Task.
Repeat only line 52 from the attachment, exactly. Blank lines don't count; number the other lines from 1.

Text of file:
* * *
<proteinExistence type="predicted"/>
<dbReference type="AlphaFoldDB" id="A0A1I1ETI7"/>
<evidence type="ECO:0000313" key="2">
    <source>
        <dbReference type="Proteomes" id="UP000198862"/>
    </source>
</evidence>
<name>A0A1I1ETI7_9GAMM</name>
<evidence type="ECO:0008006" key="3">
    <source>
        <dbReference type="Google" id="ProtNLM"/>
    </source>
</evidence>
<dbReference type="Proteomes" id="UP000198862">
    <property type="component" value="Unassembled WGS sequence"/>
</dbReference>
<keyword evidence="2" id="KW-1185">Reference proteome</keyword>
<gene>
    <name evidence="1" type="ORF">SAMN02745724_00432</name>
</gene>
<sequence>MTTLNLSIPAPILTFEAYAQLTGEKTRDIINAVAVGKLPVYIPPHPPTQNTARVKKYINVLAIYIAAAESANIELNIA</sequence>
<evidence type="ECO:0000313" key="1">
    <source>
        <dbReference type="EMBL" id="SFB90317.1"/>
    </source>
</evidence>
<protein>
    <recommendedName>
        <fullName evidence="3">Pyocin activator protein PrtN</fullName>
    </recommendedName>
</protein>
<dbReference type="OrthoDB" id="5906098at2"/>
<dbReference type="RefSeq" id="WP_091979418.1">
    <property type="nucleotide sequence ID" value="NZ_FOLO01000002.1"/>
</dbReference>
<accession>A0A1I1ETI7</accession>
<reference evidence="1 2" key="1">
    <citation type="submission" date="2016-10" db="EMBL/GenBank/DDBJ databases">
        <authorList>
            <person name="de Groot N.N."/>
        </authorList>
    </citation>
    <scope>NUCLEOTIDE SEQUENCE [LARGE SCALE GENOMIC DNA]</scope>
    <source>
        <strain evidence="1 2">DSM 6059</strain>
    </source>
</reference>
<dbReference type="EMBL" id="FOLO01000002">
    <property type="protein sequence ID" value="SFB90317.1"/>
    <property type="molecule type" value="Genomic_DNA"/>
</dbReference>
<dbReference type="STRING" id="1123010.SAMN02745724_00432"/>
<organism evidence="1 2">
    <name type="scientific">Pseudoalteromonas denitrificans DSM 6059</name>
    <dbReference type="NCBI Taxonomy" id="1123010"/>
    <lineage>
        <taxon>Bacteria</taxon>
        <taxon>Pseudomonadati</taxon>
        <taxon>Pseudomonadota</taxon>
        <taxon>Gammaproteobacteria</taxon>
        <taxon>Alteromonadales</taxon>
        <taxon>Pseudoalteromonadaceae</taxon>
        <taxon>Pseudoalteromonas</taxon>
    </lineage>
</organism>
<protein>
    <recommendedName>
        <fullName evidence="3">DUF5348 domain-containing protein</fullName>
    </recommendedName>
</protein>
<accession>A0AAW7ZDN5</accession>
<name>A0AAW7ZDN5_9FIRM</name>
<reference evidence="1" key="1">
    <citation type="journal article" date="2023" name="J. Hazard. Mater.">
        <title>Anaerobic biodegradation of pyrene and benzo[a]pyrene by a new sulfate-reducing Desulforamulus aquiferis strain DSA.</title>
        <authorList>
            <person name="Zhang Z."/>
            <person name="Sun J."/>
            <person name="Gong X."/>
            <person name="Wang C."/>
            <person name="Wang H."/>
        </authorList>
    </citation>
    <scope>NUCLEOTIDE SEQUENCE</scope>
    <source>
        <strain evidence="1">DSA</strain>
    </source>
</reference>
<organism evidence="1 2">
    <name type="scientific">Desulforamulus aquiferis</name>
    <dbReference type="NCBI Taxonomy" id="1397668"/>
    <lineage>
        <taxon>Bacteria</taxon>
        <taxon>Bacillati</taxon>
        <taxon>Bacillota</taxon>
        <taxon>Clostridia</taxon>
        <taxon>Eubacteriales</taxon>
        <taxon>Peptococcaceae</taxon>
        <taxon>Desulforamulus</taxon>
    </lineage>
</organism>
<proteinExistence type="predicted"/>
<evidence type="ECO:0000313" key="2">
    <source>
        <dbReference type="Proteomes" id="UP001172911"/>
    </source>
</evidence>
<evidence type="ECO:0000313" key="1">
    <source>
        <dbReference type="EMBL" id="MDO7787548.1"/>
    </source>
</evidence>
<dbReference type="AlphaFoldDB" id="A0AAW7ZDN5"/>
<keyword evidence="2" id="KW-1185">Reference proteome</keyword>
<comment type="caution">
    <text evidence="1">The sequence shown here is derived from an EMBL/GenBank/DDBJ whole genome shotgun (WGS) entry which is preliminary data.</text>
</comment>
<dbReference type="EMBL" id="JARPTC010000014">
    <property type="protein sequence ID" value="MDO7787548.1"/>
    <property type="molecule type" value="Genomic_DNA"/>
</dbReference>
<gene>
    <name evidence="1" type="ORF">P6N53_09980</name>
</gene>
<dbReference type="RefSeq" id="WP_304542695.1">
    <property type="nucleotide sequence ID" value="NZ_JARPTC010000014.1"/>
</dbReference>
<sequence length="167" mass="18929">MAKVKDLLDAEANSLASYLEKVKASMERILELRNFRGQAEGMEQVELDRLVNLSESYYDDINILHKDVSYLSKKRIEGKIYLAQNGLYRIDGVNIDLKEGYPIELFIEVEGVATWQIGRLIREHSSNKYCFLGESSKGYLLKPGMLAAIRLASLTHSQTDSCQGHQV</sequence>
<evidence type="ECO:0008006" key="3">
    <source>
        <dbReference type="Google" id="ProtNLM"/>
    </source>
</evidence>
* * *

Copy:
<dbReference type="STRING" id="1123010.SAMN02745724_00432"/>